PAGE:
The colon environment as a determinant of E. coli diversity

The bacterial species Escherichia coli can be subdivided into several phylo-groups or ‘subspecies’. Strains of the different phylo-groups differ in their ecological niche, life history characteristics, and propensity to cause disease. There is a variety of empirical evidence demonstrating that host diet, as well as gut morphology and dynamics, influence which phylo-groups are likely to establish in a host. Strains belonging to phylo-group B2 appear to be the most specialised of the phylo-groups and B2 strains are also the E. coli most likely to cause extra-intestinal diseases such as neonatal meningitis and urinary tract infection. Diet plays an important role in determining the physical-chemical environment of the colon, both directly and indirectly via diets effect on the microbial communities of the colon.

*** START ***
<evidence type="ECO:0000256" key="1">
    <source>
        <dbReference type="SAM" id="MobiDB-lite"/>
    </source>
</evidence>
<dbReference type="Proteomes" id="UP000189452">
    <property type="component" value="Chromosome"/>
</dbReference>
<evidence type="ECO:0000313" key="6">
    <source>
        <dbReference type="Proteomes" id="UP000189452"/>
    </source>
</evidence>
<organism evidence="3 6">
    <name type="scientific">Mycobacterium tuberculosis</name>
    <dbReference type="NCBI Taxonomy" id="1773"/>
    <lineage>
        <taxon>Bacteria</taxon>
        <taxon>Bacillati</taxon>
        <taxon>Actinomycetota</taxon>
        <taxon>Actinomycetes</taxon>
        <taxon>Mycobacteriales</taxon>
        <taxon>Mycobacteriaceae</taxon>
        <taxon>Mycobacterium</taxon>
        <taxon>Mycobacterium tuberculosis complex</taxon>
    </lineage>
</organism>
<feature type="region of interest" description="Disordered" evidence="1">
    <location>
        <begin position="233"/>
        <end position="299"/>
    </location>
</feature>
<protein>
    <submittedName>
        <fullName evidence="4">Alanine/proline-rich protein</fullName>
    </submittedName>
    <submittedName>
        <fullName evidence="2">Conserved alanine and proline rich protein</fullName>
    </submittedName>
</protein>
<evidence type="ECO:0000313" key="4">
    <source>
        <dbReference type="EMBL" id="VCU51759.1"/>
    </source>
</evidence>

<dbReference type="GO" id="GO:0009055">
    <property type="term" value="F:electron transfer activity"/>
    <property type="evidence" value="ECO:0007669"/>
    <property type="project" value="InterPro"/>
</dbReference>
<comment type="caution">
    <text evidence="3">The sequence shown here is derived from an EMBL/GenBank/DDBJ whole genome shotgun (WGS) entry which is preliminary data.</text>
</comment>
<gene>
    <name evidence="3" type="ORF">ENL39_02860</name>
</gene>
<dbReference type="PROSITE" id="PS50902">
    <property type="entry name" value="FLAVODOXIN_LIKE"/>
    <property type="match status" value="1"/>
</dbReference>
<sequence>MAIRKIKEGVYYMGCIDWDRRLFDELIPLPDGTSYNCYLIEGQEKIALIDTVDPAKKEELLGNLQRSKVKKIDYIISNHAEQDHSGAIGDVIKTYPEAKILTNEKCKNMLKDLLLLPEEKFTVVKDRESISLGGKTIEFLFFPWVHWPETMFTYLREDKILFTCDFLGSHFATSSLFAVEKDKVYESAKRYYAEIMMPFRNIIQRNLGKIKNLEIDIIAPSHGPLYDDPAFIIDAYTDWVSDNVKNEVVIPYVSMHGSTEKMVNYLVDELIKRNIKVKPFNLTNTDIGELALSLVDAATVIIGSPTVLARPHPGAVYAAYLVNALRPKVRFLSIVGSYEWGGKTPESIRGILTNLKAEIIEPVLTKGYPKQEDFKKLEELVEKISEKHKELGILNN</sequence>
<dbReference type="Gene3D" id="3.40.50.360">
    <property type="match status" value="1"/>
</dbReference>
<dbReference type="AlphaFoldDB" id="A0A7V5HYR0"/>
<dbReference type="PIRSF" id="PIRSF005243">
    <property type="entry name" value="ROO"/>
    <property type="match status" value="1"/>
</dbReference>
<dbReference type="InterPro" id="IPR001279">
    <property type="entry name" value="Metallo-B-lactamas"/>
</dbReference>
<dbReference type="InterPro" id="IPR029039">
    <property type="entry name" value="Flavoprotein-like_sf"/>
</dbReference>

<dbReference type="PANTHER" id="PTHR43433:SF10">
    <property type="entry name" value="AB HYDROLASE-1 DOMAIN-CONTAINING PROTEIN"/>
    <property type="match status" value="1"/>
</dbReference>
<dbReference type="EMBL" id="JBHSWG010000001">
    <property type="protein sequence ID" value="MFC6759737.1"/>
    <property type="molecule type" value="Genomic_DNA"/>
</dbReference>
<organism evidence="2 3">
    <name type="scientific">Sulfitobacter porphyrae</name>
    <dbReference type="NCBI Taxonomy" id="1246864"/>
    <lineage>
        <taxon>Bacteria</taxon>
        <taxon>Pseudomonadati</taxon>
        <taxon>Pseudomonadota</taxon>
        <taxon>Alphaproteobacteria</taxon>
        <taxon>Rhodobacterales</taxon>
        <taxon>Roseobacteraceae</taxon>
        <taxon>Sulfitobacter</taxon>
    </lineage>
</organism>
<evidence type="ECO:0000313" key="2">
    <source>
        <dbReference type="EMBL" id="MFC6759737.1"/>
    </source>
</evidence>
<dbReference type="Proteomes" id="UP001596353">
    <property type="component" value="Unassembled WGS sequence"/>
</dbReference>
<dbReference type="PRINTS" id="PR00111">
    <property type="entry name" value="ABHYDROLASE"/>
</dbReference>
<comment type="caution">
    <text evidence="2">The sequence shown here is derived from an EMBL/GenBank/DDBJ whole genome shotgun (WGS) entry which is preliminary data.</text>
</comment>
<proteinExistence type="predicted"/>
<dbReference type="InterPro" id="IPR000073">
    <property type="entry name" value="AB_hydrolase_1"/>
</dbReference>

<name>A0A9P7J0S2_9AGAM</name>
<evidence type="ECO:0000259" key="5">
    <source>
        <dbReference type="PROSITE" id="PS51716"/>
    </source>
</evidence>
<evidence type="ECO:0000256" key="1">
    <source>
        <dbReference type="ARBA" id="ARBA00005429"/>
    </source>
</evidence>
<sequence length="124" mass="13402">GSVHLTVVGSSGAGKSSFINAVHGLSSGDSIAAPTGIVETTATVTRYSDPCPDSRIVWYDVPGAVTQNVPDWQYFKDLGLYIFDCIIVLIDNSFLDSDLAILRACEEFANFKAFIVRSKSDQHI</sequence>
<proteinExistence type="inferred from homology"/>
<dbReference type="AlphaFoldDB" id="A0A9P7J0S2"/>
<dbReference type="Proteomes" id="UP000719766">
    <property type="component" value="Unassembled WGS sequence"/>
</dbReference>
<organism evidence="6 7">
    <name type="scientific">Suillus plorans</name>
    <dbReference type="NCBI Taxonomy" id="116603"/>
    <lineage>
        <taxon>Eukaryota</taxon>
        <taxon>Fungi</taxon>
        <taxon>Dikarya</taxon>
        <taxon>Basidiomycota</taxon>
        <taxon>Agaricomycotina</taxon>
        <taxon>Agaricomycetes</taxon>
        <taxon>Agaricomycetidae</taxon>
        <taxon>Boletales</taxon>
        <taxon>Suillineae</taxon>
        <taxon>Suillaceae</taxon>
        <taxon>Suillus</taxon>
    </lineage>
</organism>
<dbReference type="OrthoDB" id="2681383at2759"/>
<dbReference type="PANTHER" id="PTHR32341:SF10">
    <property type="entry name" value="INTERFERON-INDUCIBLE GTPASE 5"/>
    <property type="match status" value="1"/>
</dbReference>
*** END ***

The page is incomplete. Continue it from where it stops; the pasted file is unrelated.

The basic goal of the proposed research is to determine if the phylo-group membership of E. coli strains isolated from a human host can be predicted based on data describing the physical-chemical profile of the faeces collected from the host. The results of the research may identify diets that may limit the establishment of phylo-group B2 strains in a host and thereby reduce the likelihood of the host acquiring a urinary tract infection. The results may explain the very large differences observed in the relative abundance of E. coli phylo-groups in humans living in different countries.

The research will provide the student with experience in a variety of basic microbiological techniques and familiarity with a variety of molecular techniques including primer design, PCR-screening and DNA sequencing. Experience with a range of chemical analysis techniques will also be acquired. Data analysis will involve a variety of phylogenetic and statistical methods. No previous experience with micro-organisms is required.